A proactive hip surveillance programme for Cerebral Palsy Sufferers set up in Cork delivered positive results. It should be emulated and rolled out across the country according to the team’s spokesperson, Gillian O’Dwyer, Physiotherapy Manager, Enable Ireland.
Every child should be referred for hip surveillance at the time that Cerebral Palsy is identified according to the ground-breaking study and subsequent protocol – the Australian Consensus Statement – which emerged from Australia in 2008. Sadly this doesn’t happen in Ireland, and unlike other countries such as the UK, Sweden and Australia, we do not have a national screening programme to prevent hip dislocations in Cerebral Palsy patients. Such a programme would prevent a lot of unnecessary pain for CP patients, and potentially prevent spinal scoliosis in some.
Hip Displacement is common in children with cerebral palsy (CP) with incidence varying from 35% to 50% (Soo et al, 2006; Morton et al, 2006). The risk of Hip Displacement/Dislocation is directly related to the child’s gross motor function. Children with more severe motor problems assessed as level 3, 4 or 5 on Gross Motor Function Classification System (GMCSs) are considerably more likely to develop hip displacement than their peers with milder involvement (Soo et al, 2001).
The long term consequences of hip displacement include reduced hip flexion leading to pelvic asymmetry/obliquity which increases risk of spinal scoliosis (Letts et al, 1984) and hip pain (Cooperman et al, 1987).
While one study (Scrutton et al 2001) recommends radiological surveillance of CP children from 30 months, another (Dobson et al 2006) noted that hips may begin to displace as early as 18months, and advocated commencing radiological surveillance before this age for all children with bilateral cerebral palsy.
The UK, Scandinavia and Australia all have established hip assessment clinics and several major studies have described their establishment and success. Other studies have demonstrated how different professionals and services can work together as a team. We have worked in this manner in Cork: our Paediatricians, Physiotherapists and Paediatric Orthopaedic Surgeons joining forces and becoming more of the sum of their parts under the protocol. Such a coordinated approach has been proven to assist in the prevention of hip dislocation, and also other secondary impairments, such as upper and lower limb muscle and joint contractures, pelvic obliquity and scoliosis (Lund, 2007).
Thus, the preventative impact of Hip Surveillance Programmes for CP patients has been known for some time. A large study in 2002 (Dobson et al) demonstrated the impact of hip surveillance in children (HSC) on surgical intervention. In the 12 months pre-HSC, 36% of surgery was preventative, 26% reconstructive and 8% salvage for hip subluxation/dislocation in children with bilateral CP. Three years after adopting the HSC protocol, 61% of surgery was preventative, 25% reconstructive and 0% salvage over a 12 month period for the bilateral CP population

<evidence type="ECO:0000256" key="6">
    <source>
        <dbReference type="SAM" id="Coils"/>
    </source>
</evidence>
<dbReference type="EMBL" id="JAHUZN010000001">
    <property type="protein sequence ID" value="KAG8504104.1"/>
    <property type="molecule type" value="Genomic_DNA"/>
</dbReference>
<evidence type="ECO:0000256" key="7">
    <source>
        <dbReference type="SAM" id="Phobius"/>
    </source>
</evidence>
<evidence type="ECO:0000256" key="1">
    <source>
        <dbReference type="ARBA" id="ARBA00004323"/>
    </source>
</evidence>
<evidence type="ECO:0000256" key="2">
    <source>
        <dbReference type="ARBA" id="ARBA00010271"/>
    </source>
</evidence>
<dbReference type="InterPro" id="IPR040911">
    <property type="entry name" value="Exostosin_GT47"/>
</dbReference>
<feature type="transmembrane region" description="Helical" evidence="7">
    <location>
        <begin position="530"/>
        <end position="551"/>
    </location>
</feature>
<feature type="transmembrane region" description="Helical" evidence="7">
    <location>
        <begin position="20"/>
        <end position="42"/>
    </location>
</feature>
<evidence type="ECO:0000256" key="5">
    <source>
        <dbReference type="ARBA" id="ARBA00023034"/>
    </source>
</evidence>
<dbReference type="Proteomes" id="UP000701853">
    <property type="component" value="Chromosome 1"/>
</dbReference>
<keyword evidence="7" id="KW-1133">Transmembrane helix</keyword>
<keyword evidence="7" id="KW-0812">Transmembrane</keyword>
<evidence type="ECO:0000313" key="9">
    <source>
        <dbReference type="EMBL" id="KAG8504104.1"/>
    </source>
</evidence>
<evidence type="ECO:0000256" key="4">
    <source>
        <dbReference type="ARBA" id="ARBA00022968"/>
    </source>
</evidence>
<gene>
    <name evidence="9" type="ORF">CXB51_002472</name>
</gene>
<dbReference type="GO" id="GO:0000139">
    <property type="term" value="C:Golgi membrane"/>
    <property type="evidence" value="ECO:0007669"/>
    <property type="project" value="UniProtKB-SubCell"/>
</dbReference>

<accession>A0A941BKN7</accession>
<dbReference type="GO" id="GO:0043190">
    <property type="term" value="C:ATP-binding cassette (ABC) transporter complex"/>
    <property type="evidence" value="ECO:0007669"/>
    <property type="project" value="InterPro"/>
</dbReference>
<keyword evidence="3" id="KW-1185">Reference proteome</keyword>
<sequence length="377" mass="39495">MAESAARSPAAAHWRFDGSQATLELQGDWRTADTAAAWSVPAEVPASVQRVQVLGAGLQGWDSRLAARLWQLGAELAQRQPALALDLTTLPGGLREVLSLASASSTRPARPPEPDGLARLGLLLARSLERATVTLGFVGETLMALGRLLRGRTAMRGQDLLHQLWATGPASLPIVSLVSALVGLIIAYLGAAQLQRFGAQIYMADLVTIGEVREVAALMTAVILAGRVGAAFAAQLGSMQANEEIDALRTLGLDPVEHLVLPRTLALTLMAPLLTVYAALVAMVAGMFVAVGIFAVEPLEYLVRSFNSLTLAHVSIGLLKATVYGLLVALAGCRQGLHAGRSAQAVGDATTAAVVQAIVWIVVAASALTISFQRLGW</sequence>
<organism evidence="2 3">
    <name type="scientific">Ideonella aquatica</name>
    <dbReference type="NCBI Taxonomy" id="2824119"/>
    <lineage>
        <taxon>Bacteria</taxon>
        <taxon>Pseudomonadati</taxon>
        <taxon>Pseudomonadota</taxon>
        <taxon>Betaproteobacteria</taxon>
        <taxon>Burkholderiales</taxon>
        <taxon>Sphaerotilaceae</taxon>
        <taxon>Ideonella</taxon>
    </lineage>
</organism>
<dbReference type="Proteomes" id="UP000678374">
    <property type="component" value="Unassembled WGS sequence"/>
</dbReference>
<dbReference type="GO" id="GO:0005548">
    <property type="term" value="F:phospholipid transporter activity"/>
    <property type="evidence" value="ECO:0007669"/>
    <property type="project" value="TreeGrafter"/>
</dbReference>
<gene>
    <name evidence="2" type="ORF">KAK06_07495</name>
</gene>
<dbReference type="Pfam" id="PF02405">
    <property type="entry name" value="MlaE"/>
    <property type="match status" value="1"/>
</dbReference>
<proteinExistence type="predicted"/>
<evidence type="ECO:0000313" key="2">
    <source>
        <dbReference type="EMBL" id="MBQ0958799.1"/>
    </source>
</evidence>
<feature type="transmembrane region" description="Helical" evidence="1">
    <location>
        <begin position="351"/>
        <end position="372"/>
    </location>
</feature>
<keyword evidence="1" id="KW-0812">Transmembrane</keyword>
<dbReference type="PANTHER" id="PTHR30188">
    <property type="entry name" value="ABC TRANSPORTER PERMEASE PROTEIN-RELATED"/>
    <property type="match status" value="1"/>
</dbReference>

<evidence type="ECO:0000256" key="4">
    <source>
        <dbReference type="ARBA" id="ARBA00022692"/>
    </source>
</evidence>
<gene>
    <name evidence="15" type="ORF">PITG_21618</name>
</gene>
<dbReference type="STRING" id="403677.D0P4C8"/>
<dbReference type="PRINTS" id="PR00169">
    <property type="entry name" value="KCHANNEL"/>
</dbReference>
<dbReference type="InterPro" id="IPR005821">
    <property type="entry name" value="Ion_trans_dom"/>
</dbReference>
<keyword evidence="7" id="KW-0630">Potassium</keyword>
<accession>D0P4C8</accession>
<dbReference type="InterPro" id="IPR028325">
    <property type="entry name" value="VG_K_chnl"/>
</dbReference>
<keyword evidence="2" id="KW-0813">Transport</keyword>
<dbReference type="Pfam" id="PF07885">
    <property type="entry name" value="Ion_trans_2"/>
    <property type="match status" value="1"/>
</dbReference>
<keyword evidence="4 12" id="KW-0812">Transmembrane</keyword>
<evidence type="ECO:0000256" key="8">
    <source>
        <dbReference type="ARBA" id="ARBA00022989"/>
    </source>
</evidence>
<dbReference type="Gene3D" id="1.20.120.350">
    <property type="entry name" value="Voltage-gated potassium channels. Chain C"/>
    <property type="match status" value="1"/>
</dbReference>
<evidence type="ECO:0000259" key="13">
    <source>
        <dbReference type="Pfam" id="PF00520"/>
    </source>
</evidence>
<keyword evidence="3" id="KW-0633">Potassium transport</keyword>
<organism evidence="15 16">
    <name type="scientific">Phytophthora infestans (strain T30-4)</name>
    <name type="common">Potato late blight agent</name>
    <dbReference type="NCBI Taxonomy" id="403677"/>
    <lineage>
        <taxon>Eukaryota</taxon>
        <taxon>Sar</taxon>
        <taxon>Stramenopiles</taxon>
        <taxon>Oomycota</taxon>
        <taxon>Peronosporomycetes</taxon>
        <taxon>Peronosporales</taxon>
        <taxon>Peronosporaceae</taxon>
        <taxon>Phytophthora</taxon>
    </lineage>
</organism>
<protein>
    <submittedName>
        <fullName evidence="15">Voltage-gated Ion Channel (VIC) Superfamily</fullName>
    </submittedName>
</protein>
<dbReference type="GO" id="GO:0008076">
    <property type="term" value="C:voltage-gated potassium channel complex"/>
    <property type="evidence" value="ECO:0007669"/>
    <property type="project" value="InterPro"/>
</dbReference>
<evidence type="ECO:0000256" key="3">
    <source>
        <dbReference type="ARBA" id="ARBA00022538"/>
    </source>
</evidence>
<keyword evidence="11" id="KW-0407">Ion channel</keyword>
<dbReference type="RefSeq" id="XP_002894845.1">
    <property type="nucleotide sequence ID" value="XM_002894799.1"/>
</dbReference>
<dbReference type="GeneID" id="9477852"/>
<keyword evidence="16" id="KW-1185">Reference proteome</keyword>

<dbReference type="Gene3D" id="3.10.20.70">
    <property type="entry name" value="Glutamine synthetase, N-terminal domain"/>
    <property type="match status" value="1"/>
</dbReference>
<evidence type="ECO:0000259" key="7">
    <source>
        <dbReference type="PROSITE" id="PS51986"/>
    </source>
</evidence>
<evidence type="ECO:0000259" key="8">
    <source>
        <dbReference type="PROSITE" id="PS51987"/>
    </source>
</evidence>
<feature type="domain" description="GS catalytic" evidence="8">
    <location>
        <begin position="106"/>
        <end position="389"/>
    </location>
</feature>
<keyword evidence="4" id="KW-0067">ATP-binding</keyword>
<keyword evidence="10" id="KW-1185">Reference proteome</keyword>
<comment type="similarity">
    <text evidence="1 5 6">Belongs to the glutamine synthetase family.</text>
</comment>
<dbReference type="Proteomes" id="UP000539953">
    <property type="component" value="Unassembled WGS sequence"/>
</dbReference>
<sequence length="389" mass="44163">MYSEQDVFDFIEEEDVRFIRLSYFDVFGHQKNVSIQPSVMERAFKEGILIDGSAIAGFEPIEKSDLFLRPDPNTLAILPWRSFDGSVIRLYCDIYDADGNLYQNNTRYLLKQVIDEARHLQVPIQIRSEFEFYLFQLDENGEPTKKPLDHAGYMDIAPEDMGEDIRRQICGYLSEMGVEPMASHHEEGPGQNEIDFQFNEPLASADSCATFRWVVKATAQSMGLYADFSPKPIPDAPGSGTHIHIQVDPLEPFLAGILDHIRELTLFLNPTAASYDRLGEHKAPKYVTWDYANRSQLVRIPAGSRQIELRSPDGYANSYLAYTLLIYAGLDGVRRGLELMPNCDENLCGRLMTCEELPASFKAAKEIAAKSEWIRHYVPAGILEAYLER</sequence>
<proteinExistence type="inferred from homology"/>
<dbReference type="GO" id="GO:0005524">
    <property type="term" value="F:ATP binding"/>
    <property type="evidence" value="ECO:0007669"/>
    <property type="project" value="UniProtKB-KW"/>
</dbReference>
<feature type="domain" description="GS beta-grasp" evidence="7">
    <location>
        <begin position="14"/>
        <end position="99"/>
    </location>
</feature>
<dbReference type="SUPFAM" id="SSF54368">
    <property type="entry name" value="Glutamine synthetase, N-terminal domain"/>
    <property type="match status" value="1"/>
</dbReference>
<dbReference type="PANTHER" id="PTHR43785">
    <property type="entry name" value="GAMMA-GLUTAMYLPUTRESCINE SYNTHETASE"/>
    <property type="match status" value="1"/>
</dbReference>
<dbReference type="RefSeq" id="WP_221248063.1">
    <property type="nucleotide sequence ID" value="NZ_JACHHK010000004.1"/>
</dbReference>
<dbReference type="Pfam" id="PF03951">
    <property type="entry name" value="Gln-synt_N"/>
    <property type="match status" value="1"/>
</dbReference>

A team from Enable Ireland Children’s Services attended the First international Conference on the Management of Hip in CP in March 2010, in Liverpool. This galvanised an initiative to pull together an interdisciplinary team including Physiotherapists, Occupational Therapists, Paediatricians and Paediatric Orthopaedic Surgeons. Since 2010, this group provides an early prevention and intervention surveillance for secondary musculoskeletal complications that occur secondary to neurological conditions such as Cerebral Palsy. There are at present 520 clients in the EI service.
Following admission to Enable Ireland Cork all clients with Cerebral Palsy receive a Neuro-Orthopaedic assessment to provide a baseline assessment on referral. This is a comprehensive population based screening and prevention programme, which is essential to the success of this programme and ensures timely referral for Early Intervention Neurological Treatment and Handling, Neurological Casting, Orthotics, Specialised Seating, Night Positioning, Dynamic Standing as appropriate, spasticity Management Interventions with Paediatricians, BTX-A/Baclofen etc.
The programme aims to detect “hips at risk” in children with CP from an early age allowing for preventative therapeutic interventions to minimise and if possible avoid progressive hip subluxation and subsequent dislocation.
Results of data from the Enable Ireland Cork Hip Surveillance Protocol since 2010 were analysed by Mr Ryan Johnson, final year medical student at UCC under the supervision of Dr Louise Gibson. The analysis showed promising trends: prevalence rates for both hip subluxation and dislocation fell and as a result of the surveillance there is reason to believe that children are receiving hip x-rays and patient-specific orthopaedic referrals at the appropriate time (see attached).
It is vital to all Irish CP children that this hip surveillance programme be rolled out nationally. This is a cost-neutral initiative since it requires no further funding to co-ordinate nationally. It simply needs the relevant clinicians to adopt and work together according to the protocol.
Enable Ireland and Straight Ahead, the charity which provides free surgery for children with complex Orthopaedic Conditions at Our Lady’s Children’s Hospital, is hosting a conference on Paediatric Spasticity and Orthopaedic Management in the Rochestown Park Hotel in Cork on April 26th. Speakers include international experts on Paediatric Orthopaedics and include Mr Freeman Miller, Martin Gough, Jos de Cat and Gill Holmes as well as Irish Paediatric Orthopaedic Surgeons Ms Sinead Boran, Mr Pat Kiely and Mr Colm Taylor.
The conference aims to identify best practice in this area and promote a national screening protocol which will ultimately improve the quality of life of children and young people with CP in Ireland.